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Natural Numbers, Zero and the Fewest Gods Possible

August 12, 2011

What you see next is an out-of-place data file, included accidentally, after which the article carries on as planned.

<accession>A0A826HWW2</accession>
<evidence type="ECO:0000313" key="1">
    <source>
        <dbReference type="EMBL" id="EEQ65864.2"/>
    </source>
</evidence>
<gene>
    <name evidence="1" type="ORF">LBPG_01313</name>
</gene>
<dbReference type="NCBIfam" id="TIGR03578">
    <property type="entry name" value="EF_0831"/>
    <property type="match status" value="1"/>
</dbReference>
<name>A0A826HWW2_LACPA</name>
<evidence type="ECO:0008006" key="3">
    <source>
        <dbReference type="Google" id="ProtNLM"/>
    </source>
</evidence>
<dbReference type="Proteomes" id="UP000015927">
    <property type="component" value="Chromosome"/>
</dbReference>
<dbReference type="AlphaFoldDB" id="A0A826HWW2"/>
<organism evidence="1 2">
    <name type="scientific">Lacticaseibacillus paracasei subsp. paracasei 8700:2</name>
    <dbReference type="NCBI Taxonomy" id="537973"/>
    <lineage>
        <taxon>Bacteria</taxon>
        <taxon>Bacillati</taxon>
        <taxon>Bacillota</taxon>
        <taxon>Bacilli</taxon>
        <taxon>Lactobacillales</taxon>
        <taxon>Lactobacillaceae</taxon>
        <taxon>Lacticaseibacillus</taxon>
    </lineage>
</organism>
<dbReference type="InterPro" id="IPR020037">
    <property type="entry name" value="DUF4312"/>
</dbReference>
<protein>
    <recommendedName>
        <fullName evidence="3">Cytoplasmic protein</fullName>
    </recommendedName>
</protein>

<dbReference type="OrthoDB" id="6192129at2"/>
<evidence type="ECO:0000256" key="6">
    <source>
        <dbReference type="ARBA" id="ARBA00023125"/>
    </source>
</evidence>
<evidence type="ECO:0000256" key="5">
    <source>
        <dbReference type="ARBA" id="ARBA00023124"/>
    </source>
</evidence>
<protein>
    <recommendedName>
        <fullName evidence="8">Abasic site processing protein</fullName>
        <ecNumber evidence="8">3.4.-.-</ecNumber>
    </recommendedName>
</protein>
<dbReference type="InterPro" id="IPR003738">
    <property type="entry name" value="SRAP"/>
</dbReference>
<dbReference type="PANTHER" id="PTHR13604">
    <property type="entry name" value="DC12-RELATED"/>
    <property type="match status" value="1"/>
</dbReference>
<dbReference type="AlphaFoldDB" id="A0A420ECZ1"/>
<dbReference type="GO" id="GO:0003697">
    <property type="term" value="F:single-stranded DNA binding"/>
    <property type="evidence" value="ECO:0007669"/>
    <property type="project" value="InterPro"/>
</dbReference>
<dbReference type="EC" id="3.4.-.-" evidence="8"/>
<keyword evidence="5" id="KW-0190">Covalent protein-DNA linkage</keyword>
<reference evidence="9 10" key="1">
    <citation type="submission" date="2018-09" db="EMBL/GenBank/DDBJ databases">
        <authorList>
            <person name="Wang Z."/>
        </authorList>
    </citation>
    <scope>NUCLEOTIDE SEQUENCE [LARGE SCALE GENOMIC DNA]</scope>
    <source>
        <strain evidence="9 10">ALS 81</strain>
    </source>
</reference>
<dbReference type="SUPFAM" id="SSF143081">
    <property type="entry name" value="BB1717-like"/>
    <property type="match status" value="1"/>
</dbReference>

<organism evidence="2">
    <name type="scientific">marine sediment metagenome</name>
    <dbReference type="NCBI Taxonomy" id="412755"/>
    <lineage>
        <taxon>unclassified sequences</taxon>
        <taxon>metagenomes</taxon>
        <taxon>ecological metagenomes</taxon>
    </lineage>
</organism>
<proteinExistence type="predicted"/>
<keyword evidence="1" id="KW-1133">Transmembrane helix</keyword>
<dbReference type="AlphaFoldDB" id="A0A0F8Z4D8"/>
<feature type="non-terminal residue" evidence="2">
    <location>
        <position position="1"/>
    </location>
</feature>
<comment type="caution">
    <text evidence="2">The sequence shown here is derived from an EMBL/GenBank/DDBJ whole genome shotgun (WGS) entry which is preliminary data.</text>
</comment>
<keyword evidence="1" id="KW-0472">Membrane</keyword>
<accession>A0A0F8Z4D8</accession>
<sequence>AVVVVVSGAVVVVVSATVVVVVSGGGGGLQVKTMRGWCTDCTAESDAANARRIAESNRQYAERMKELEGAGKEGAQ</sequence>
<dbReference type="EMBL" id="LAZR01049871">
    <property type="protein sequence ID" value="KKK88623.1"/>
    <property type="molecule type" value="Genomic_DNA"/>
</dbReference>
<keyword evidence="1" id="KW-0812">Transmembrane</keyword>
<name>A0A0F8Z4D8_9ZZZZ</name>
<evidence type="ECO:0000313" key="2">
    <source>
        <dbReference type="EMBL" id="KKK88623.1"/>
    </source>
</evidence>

The number zero is a relatively recent discovery.  It is an intuitive, imaginary number.  For those familiar with Complex numbers, zero has real part zero, so is imaginary: it is the unique complex number that is both real and imaginary, thus in a sense it is the meeting point in the complex plane between reality and imagination.  Now, some mathematicians take the convention that the natural numbers begin with 1, on the basis that zero is significantly less natural.  I would further say that numbers are more natural the closer they are to my favourite numbers, 1, 2, 3, 5 and 7, based on the complexity of the simplest representation of the number in terms of basic operations.  So what about Gods?  Well think about the statement ‘we want to believe in the fewest number of Gods possible.’  To those who think in terms of integers, this is negative infinity, the extreme of anti-polytheism.  No religion that I know of has actually taken this as a fundamental belief.  So, if we are not to have a negative number of Gods, and a whole number of Gods, we are left with two conventions based on what you consider a natural number to be.  If you believe zero is natural, it is natural to have zero Gods, but if you believe that the natural numbers begin at one, the ‘fewest Gods’ condition becomes ‘there is one God‘.  Thus the difference between theists and atheists naturally reduces to how natural the concept of nonexistence or zero is to them.  To some, and I include myself here, zero and nonexistence are significantly less naturally intuitive than those of one and existence.  I can see the table in front of me exists, but I can’t look outside the window and see the table that does not exist.  The set over which the existential quantifier ‘there exists a table’ needs to run is potentially very small, but the statement ‘a table does not exist’ requires searching the whole universe to verify it, with the real possibility that one will be proved wrong.  This search is a waste  of effort in the case of God and so one has a fundamental belief as to the number of Gods and then they reckon things from there.  What theists, atheists and polytheists need to understand about each other is that they have different notions of what is a natural minimum for the number of Gods, and a different belief as to whether this minimum should be achieved.  Polytheists probably don’t care whether there is a natural minimum number of Gods, it is way to abstract and mathematical.  They have a comfortable number of Gods and that is satisfactory.  The atheists and monotheists then argue over when, in counting down to the lowest natural number, we stop at one or zero.  Mathematicians have long since formed the opinion that a clear convention should be adopted by an author but, beyond that, they are free to choose.  When will aggressive atheists realise that they are not right in their beliefs about God or Gods because no-one can be absolutely right beyond not having beliefs that are fundamentally inconsistent and, if this latter is the case, they need to fear something great and mighty, and that something may as well be called God.

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